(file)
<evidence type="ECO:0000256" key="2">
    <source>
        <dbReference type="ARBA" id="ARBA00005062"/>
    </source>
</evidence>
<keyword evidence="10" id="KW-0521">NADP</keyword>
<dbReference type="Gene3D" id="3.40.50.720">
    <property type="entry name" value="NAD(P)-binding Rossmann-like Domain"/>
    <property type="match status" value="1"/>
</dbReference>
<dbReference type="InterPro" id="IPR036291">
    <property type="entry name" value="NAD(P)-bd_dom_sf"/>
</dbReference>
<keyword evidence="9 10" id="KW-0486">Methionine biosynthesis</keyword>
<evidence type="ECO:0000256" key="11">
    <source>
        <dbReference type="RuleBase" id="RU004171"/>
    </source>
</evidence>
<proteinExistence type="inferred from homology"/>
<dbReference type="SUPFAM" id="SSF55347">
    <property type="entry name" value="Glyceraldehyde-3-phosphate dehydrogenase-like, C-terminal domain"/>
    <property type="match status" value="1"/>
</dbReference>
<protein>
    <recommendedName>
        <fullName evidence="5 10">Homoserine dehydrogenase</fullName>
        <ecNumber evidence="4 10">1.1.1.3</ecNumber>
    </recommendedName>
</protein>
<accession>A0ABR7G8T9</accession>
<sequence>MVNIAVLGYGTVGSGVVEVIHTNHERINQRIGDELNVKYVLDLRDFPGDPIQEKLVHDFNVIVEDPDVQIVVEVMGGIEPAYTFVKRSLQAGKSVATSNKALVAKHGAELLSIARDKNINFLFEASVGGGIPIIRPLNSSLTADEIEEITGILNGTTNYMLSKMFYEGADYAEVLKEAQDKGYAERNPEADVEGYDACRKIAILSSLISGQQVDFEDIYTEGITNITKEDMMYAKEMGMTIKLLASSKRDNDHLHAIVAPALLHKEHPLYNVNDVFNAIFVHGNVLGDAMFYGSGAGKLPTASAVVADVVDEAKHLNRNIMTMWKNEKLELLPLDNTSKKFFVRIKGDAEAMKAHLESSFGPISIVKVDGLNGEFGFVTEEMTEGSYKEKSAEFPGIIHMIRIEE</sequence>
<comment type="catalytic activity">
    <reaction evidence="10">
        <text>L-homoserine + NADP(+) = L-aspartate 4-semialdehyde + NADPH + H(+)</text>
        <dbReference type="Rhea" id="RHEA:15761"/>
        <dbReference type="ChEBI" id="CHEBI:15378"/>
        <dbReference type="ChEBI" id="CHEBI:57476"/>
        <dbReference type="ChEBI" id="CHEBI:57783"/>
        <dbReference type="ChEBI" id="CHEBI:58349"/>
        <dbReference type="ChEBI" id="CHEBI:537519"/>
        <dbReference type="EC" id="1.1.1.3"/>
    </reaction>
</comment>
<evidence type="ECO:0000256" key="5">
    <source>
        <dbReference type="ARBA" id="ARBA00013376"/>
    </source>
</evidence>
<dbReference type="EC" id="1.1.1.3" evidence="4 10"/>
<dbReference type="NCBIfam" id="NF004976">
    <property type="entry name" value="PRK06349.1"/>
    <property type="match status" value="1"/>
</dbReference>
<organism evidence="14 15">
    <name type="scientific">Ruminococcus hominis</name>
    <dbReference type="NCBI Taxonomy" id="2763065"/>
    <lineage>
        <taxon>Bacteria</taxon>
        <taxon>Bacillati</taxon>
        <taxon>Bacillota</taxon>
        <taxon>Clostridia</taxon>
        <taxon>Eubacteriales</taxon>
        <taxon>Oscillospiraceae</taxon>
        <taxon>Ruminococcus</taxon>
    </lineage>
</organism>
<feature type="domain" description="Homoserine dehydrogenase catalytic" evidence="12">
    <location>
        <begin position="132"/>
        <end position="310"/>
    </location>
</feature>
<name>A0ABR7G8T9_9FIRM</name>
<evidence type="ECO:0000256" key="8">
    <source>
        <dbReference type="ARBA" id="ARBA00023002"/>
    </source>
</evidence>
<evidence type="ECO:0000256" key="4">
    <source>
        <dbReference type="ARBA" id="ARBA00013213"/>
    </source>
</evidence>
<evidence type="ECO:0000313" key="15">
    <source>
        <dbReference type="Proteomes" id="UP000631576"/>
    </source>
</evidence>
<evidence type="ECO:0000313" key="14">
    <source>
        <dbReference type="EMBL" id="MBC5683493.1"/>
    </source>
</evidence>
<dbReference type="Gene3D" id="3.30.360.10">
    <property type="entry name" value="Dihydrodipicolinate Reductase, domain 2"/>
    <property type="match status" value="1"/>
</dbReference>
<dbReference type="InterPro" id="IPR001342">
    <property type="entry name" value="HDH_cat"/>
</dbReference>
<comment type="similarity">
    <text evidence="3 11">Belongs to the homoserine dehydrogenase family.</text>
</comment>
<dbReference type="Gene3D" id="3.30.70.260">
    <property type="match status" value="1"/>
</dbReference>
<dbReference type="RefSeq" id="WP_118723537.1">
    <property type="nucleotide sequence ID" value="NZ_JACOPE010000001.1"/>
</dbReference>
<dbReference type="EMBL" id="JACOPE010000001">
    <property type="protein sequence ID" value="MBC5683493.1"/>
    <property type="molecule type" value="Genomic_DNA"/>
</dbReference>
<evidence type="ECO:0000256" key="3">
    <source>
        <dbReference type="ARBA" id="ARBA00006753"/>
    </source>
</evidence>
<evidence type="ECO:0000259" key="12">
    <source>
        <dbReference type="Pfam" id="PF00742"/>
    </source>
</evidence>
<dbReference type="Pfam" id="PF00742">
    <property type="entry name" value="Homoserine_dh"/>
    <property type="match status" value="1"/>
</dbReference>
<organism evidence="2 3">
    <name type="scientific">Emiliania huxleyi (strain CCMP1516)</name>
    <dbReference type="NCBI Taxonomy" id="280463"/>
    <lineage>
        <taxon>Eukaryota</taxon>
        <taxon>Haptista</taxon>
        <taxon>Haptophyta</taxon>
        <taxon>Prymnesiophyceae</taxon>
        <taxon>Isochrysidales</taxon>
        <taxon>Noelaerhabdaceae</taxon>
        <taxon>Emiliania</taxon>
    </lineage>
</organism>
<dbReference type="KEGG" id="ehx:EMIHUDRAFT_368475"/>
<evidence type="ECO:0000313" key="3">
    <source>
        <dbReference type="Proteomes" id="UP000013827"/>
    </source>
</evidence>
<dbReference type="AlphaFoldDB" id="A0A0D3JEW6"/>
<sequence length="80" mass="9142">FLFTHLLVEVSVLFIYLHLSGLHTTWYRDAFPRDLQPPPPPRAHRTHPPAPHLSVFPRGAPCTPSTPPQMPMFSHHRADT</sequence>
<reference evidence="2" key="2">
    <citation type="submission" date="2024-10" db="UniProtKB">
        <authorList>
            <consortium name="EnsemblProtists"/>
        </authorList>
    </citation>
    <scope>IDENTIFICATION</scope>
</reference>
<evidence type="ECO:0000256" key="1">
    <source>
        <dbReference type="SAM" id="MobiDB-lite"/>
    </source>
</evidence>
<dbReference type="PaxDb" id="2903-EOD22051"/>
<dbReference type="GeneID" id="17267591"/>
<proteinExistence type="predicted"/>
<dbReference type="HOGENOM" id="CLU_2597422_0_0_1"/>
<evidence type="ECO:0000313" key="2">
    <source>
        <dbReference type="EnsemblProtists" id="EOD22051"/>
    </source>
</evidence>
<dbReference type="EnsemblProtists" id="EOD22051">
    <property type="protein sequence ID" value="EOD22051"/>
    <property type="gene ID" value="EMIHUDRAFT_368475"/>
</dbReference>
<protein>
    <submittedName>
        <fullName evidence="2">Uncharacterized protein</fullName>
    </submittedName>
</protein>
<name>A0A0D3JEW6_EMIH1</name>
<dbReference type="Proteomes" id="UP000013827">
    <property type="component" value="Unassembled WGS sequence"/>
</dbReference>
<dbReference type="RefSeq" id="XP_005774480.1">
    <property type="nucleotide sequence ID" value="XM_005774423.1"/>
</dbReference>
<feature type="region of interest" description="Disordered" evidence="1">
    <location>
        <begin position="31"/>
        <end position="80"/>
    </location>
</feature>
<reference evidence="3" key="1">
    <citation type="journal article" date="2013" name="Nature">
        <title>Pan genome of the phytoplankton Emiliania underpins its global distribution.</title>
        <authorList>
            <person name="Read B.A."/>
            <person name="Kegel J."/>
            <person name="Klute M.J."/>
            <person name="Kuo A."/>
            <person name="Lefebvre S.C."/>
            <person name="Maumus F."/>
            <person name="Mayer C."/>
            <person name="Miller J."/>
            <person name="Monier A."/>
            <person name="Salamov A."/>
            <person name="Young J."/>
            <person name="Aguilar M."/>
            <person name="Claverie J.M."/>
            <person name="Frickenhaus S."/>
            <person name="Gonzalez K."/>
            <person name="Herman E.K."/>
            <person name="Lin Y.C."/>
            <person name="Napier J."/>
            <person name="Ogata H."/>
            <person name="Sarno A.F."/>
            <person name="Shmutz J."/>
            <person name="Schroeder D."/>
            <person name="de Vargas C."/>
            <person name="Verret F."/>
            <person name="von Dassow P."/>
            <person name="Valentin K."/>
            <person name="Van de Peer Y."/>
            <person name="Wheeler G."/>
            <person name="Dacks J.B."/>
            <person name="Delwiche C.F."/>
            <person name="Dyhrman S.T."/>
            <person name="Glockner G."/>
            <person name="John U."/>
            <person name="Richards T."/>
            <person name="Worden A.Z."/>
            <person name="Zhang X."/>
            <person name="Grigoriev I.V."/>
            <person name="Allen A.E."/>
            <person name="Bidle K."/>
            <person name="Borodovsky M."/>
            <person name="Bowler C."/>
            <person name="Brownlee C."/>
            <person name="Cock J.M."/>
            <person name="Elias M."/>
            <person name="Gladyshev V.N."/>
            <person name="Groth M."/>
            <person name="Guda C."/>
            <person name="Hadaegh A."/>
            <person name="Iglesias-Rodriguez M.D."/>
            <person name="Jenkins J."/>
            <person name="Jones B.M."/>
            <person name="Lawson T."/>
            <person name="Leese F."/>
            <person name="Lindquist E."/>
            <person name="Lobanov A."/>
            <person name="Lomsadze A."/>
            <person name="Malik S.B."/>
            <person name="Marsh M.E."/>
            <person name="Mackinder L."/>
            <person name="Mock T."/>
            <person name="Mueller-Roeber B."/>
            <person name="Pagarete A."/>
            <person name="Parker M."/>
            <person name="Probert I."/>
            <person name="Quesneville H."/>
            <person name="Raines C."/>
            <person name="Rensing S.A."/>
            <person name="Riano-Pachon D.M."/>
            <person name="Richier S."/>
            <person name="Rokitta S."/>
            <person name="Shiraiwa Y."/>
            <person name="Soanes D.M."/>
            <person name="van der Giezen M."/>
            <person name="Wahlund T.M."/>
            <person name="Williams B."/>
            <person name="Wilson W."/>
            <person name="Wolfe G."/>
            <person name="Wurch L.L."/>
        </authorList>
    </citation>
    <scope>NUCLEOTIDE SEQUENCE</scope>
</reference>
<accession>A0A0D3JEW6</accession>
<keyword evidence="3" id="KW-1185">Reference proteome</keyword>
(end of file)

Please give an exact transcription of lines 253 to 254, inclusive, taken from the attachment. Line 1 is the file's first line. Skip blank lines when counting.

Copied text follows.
            <person name="Lomsadze A."/>
            <person name="Malik S.B."/>